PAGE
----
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SimCalc Project


Seth Meyers

SimCalc has pursued a mission of “democratizing access to the mathematics of change and variation”, which translates to introducing students in grades 6–12 to the powerful ideas underlying calculus while simultaneously enriching the mathematics already covered at those grade levels. SimCalc includes software-based interactives, print student materials and complete teacher notes.  Through the use of dynamically linked representations and carefully structured written materials, students learn to connect key concepts, such as rate, across algebraic expressions, graphs, tables, and simulations. The project results showed greater learning gains for students in classrooms implementing SimCalc, especially for more advanced mathematics concepts. The results were also robust in varied settings with diverse teachers and students. Across boys and girls, white and Hispanic populations, impoverished and middle-class schools, rural and suburban regions, and teachers with many different attitudes, beliefs, and levels of knowledge, students learned more when their teachers implemented SimCalc.

While maintain the same high standards achieved by the original SimCalc project, a subsequent initiative named Cornerstone Maths, funded by the Li Ka-Shing Foundation, has continued to expand the reach of SimCalc-based learning to over 175 schools serving over 350 teachers and 9,600 students across the United Kingdom. This expansion was possible in large part to the development of a proprietary web-based software delivery platform allowing both teachers and students simple and reliable access to the technology-based curricular activities.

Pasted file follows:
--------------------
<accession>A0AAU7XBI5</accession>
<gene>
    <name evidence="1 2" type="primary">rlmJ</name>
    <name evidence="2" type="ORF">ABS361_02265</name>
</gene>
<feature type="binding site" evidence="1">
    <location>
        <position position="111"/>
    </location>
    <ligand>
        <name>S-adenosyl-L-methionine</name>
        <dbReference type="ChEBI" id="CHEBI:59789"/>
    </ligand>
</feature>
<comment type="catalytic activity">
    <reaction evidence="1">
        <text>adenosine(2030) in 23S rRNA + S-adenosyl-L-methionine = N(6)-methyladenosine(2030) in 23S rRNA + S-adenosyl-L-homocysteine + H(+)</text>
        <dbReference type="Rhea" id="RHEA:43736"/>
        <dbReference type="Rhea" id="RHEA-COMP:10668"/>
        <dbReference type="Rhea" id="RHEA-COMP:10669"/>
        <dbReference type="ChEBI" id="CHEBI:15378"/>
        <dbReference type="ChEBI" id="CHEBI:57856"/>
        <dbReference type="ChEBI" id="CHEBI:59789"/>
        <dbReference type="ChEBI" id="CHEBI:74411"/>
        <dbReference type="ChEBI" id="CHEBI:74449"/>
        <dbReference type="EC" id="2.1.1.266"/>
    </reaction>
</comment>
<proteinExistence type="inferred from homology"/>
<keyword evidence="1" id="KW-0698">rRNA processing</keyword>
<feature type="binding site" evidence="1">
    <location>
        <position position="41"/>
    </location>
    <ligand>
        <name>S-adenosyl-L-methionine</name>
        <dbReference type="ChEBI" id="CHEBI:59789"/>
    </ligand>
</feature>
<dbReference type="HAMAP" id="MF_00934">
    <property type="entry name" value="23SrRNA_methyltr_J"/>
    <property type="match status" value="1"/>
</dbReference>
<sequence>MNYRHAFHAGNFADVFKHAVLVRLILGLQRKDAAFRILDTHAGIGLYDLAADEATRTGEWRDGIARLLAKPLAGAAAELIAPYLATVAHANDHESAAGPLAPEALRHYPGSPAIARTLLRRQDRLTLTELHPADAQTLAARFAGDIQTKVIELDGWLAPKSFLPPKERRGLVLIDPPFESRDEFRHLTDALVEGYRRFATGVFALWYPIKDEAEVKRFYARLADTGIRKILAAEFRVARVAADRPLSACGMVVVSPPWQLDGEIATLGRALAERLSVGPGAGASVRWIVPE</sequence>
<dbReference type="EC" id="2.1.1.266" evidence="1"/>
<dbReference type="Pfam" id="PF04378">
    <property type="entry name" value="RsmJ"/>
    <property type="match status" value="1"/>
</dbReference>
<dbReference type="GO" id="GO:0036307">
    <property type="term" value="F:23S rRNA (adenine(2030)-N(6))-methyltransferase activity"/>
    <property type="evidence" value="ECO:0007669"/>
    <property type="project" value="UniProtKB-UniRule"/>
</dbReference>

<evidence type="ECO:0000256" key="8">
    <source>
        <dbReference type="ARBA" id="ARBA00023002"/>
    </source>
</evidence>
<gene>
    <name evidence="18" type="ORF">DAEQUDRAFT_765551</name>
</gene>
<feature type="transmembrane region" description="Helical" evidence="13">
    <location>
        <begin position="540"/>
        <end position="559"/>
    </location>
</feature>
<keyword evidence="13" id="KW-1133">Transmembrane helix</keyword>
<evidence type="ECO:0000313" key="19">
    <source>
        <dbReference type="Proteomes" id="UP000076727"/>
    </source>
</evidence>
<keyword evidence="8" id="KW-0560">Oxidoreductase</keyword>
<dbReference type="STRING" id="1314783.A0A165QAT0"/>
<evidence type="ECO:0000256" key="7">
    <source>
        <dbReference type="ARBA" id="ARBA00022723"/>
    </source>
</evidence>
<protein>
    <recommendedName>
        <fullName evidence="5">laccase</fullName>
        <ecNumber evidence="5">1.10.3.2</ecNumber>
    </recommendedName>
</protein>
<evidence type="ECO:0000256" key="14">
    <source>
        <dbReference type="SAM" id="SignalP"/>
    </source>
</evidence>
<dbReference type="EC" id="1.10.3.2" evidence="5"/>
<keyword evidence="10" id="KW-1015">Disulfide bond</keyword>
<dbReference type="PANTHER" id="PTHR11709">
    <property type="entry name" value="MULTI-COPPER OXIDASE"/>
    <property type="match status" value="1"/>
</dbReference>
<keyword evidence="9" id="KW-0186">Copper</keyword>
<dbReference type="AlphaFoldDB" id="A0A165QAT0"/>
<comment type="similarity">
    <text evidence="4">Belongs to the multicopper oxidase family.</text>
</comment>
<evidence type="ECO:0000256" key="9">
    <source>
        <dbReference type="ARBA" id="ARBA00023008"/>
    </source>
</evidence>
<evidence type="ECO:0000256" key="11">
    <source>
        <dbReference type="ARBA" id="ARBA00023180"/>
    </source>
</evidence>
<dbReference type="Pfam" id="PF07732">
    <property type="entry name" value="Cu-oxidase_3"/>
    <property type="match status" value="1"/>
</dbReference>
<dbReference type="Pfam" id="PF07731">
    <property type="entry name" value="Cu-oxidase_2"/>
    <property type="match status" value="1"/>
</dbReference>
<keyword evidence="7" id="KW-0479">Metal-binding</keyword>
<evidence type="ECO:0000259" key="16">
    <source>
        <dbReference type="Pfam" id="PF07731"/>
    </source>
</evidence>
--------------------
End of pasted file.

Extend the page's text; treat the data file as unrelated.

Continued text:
Along with a new platform, content areas were increased to include algebraic expressions, geometric similarity, and ratio. Currently in the U.S., a 2-year Department of Education i3 Grant consisting of a randomized controlled trial of the SimCalc-based curriculum is being conducted in 30 schools across two Florida school districts, reaching approximately 400 teachers and 24,000 students.